As also illustrated in Fig. 10, feedback can be provided by way of sound such as beeps and/or tones with a specific intensity (loudness), frequency (pitch), interval (pattern), and timbre (sonority). The frequency, volume, pattern, and/or timber can change as the secondary gets closer to the primary. An exemplary error signal might be alternating between low and high pitch. As with the haptic feedback, indication of an acceptable match might be provided with a single beep, while indication of a incompatibility might be indicated by multiple beeps such as three beeps. If LEDs or other visual indicators are provided on the secondary devices and/or the WPS, one possible indication of compatibility is illuminating a visual indicator continuously, while an indication of incompatibility would be signed by cycling or flashing the visual indicator. Other indications might include display of one or more colors. Fig. 11 shows a placement sequence table that provides exemplary outcomes and events that can allow a complete charge for many situations while maintaining system simplicity. Fig. 11 is exemplary with all of the devices, wattages, sequencing, and other variables being readily variable as will be recognized by those skilled in the art.

Fig. 12 shows a four-unit charger using the present method. The wireless power supply 1214 includes a plurality of primary coils LP1-LP4. Each coil includes a switch controlled by the WPS control 1220. The switches are controlled by the drive control to selectively charge the devices.

Fig. 13 shows a WPS 1314 in which additional capacity is provided without needing full power supply coverage for proper distribution. Specifically, WPS 1314 includes two drive controls 1320a and 1320b, each of which controls two primary coils. Typically each unit or coil would require the maximum power supply support per device. An example of this would be 4 to 5 watt devices or 20 watts. The example in Fig. 13 may provide 10 watts versus Fig. 12 providing 5 watts. These are design configurable for best performance.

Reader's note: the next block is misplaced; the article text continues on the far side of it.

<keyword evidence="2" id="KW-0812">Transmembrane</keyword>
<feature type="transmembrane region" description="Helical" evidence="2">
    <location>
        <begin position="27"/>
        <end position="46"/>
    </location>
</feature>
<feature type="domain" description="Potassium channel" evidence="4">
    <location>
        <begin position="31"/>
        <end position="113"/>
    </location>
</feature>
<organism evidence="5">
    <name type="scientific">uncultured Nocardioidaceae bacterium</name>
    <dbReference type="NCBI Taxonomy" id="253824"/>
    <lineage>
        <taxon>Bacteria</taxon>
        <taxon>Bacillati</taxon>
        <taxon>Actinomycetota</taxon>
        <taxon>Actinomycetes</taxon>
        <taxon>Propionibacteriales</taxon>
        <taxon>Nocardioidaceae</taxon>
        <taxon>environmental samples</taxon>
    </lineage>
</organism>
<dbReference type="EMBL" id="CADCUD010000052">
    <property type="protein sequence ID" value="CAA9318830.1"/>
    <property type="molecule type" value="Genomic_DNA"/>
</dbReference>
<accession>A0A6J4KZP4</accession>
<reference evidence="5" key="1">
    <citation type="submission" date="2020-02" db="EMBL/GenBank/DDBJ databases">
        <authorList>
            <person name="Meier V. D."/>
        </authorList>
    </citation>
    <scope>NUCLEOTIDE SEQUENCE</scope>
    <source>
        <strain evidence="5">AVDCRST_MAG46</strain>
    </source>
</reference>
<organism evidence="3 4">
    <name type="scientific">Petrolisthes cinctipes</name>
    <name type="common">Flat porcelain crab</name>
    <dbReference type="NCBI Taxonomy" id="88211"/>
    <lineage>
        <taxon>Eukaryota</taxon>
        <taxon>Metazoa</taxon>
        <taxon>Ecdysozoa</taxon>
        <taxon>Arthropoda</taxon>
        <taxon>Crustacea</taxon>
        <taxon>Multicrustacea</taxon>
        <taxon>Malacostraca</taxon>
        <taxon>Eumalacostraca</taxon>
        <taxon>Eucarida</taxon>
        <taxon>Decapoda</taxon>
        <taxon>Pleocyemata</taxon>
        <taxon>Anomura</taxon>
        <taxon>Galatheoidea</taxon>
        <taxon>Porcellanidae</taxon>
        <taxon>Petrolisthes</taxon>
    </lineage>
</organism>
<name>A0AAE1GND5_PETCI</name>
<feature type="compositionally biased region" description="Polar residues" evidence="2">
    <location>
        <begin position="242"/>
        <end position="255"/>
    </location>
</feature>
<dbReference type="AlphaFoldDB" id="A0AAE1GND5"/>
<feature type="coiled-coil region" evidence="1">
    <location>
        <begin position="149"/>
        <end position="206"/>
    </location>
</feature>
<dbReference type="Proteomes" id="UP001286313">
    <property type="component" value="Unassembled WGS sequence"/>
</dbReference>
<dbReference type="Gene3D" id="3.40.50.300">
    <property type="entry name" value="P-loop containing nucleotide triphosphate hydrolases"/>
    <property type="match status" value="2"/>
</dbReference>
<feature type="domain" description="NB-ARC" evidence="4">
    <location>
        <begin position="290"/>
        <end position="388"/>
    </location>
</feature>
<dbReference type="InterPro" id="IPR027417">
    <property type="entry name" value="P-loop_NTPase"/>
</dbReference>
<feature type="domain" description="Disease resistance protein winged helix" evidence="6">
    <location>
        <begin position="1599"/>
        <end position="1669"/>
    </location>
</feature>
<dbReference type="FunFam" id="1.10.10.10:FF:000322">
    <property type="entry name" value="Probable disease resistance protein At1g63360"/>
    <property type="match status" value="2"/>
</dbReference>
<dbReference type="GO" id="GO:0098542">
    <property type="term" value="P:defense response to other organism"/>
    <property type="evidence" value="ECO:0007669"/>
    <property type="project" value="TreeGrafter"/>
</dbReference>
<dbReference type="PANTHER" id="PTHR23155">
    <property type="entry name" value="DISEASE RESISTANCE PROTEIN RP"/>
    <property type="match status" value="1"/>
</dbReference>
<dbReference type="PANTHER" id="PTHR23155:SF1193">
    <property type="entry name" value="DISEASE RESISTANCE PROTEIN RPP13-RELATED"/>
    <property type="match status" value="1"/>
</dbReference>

As one exemplary use, the WPS's 1214 and 1314 of Figs. 12 and 13 are appropriate for conference room tables, airplane distribution systems, automotive solutions, and other applications with potentially limited power availability.

Fig. 14 shows a system 1410 and a related method of using the secondary device power management unit (PMU) (not shown) in the secondary device 1416 to better control, regulate, and anticipate power fluctuations. These changes are communicated as or before they happen.

The system 1410 includes a power supply 1412, a wireless power supply 1414, and a wireless power device 1416. All of these components are as previously described. Additionally, the PMU of the device 1416 communicates with the wireless power control 1420 and the device control 1424.

Typical wireless power systems are reactive to the changes in load, and the illustrated approach allows the systems to work together. Secondary commands enable changes based on expected variations. The wireless power supply 1414 uses the device power management unit (PMU) to track and respond to system needs by adjusting the PID in anticipation of the expected power required. This minimizes the time and control issues noted above associated with reacting to the new requirement.

One exemplary load requirement is illustrated in Fig. 14 in which the power is stepped up from a basic power level to additionally sequentially power a backlight and a hard drive. Because the secondary device can anticipate such needs within the device, the secondary device control 1424 can let the wireless power control 1424 "know ahead of time" when power demands will change.